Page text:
On the face of it the US December jobs report was a positive one, bringing to a close the best ever year for US jobs growth since 1999, with 2.95m new jobs added, and the unemployment rate falling to 5.6%, the lowest rate since July 2008.
With numbers like that what’s not to like, but the market reaction was anything but positive as European markets and US markets slid back sharply, to finish a turbulent week in negative territory, albeit well off their lows, and this uncertainty looks set to weigh on the markets this morning as we start a new week with further softness in the oil price.
It has been argued that Friday’s sell off can be largely attributed to profit taking at the end of a strong two day rebound
from the lows at the beginning of last week, as investors made some last minute adjustments to their portfolios ahead of the beginning of US earnings season this week.
While there may be some truth in that, the internals in Friday’s number don’t speak to a particular convincing economic recovery,
given the sharp fall in hourly earnings from 2.1% to 1.7%. Furthermore the drop in the unemployment rate came about as a result of the participation rate falling to its lowest level since December 1977 at 62.7%, meaning that a record 92.9m Americans are still out of work.
The weakness in the wage growth numbers is particularly worrying at a time when US valuations are significantly higher than here in Europe
, while the recent fall in the crude oil price will undoubtedly act as a significant boost to US incomes, the fact that wages are rising so slowly when the US economy is apparently booming, must be a concern.
This in turn raises the question as to whether current valuations accurately reflect the current strength of the US economy at this time,
at a time when the Federal Reserve could be on the verge of raising interest rates. Friday’s data on wages would seem to suggest that an imminent move in that regard is unlikely at this point, or in the next few months, but stock markets appear to be stuck in a no-man’s land of a retreating Federal Reserve and an unconvincing economic recovery.
While Friday’s jobs report was still the right side of positive,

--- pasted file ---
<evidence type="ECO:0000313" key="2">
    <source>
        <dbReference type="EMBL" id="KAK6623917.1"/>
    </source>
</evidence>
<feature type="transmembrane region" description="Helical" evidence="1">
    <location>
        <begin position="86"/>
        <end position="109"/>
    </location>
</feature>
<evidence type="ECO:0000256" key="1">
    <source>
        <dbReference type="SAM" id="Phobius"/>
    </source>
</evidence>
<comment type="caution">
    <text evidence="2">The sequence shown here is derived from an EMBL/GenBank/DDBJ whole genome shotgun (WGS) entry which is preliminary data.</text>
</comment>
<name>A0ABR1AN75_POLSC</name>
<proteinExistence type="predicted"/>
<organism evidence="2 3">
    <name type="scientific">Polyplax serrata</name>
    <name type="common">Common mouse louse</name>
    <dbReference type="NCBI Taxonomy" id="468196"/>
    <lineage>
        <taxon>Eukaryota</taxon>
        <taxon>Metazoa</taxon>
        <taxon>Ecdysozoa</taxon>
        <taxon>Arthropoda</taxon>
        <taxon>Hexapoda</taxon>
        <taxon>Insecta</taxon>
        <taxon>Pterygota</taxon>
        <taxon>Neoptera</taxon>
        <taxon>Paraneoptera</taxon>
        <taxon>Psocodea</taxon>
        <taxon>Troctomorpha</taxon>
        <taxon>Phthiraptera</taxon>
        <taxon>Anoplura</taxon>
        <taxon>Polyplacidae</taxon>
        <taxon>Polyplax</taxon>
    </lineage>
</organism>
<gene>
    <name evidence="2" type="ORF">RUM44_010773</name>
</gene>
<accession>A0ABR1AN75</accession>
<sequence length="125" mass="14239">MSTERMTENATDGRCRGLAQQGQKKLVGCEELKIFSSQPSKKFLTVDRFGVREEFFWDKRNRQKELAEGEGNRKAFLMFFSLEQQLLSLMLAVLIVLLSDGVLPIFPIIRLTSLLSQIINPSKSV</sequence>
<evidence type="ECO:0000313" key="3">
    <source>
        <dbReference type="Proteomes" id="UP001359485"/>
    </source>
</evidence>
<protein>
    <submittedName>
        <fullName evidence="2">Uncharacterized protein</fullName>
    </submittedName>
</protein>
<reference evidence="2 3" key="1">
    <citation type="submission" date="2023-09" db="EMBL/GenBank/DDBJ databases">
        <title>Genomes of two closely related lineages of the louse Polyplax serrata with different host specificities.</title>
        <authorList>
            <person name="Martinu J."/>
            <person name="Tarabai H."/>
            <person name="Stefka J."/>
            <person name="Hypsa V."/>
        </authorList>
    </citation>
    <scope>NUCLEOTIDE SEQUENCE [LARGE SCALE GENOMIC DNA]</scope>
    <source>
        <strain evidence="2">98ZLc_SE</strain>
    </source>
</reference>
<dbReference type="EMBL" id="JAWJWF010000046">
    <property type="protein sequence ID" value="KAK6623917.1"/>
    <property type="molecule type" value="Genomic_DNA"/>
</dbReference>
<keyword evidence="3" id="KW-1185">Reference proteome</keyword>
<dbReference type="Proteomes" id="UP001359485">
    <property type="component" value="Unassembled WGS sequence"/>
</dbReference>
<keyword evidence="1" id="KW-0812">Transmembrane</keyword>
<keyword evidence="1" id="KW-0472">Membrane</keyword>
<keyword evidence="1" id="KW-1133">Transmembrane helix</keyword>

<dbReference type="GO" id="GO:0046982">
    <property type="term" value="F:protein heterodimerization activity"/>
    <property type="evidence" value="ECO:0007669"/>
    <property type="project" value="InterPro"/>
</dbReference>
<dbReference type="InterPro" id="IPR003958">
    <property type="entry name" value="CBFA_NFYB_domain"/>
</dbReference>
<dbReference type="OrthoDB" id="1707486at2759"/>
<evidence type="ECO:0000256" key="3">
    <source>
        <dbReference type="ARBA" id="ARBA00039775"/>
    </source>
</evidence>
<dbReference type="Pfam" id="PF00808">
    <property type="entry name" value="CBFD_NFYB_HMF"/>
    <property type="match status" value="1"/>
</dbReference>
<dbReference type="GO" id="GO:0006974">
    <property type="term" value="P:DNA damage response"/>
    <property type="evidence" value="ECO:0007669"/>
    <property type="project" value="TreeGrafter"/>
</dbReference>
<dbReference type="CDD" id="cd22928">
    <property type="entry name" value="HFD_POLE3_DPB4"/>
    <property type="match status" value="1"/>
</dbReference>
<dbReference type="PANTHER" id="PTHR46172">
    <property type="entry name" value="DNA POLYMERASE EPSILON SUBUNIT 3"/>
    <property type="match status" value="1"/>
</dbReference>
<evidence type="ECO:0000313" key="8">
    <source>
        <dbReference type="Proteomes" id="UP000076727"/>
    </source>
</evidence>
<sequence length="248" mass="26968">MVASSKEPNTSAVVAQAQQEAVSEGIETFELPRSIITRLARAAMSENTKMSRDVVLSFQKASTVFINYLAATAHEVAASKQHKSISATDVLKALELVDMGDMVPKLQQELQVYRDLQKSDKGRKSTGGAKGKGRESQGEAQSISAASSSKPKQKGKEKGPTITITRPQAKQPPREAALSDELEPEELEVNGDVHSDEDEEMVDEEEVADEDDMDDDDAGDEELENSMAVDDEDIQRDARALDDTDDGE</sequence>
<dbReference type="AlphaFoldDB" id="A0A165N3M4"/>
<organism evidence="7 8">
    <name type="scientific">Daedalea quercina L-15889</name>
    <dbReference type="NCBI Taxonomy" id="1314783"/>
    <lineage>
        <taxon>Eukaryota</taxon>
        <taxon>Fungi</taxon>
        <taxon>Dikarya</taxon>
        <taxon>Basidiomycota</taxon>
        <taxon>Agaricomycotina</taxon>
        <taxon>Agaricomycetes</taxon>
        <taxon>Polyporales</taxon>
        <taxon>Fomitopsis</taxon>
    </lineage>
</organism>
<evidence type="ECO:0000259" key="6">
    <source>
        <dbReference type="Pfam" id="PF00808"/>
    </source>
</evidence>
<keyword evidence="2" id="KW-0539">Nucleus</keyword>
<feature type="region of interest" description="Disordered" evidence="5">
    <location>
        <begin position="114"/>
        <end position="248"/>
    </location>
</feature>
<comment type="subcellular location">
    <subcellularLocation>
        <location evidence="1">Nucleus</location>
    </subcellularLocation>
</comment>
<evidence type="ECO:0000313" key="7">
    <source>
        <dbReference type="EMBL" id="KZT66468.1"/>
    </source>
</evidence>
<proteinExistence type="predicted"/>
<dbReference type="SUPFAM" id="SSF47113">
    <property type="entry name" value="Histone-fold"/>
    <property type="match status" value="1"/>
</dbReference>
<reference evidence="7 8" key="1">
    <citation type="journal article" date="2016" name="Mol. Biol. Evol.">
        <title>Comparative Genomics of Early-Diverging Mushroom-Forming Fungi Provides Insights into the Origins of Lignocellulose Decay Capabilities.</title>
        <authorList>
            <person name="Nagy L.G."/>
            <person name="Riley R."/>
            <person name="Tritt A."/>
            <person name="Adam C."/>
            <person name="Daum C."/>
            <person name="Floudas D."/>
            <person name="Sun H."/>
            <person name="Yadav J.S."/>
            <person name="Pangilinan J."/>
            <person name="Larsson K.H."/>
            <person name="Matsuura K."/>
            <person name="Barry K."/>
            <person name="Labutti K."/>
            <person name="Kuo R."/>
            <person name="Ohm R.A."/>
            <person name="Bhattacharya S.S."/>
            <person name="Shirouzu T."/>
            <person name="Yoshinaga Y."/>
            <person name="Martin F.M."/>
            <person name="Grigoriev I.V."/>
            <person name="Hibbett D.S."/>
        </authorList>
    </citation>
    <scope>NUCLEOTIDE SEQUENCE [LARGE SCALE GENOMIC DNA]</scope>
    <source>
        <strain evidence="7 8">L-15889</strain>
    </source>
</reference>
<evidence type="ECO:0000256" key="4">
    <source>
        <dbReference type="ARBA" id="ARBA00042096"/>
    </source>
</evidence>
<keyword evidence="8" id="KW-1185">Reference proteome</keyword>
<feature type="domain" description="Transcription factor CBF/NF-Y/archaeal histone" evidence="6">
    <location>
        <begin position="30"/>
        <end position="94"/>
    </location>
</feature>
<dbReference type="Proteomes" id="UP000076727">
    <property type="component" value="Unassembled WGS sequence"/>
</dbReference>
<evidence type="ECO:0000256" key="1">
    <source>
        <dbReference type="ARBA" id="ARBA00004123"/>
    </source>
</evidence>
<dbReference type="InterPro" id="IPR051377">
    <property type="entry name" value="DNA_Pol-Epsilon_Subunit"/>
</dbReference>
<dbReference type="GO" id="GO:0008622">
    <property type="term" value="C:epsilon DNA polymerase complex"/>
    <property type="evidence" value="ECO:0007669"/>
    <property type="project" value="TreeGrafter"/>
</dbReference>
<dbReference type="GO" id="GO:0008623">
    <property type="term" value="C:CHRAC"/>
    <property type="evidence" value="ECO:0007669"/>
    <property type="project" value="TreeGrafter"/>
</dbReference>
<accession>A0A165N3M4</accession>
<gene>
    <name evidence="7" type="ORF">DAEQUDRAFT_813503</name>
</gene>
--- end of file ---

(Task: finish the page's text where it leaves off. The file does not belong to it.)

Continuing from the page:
investors were still digesting the reports out of Frankfurt that ECB officials had presented governing council members with models for an asset buying program up to €500bn of investment grade sovereign bond purchases, for consideration ahead of next week’s rate meeting.
Given the number of hints dropped in recent days by ECB President Mario Draghi that the ECB was getting ready to do significantly more to offset weak prices
, markets had been getting somewhat ahead of themselves as they sought to get ahead of the curve in anticipation of a significantly large stimulus program. News that a program of €500bn was being discussed, while not insignificant is far short of what is needed at this time, and more importantly what markets appear to have been expecting, or hoping for.
The fact remains significant obstacles remain with respect to any significant action next week
starting with this week’s preliminary assessment by the European Court of Justice
on the legality of the conditional OMT program which the German Constitutional Court declared illegal last year, which would suggest that we get some form of political fudge, which clears the way for some form of limited program in the coming weeks.
Also in focus this week we have the latest UK and US inflation numbers
which are both expected to slip sharply below the 1% level on a year on year basis to 0.7%, in the process pushing back the prospects of a rise in interest rates towards the back end of 2014 at the earliest.
– Friday’s rebound in the euro could precipitate a short squeeze after the failure to push below 1.1750. The bullish candle could well see a move back towards 1.1975 initially and a move back towards the 1.2000 level. The main resistance sits at the 200 month MA at 1.2240. A move below 1.1750 targets 1.1600.
– Friday’s pull back and the failure to sustain a move below 1.5100 could well see a rebound towards 1.5320. We do need to overcome initial intraday resistance at 1.5180 first. The daily candle formation of the last two days suggests the potential for a short squeeze. Intraday support remains at last week’s low at 1.5035 and the 1.4980 level.
– currently range trading between 0.7800 and resistance at 0.7870 with the key reversal day last week suggesting the possibility of a move towards 0.7930. Below 0.7800 retargets the six year low at 0.7744 last week.
– continues to find resistance near the 120 area with further resistance at the 120.80 level. The US dollar appears to be stuck in a range and could well drift back towards the 115.60 level. A move back below 117.80 argues for just such a move.
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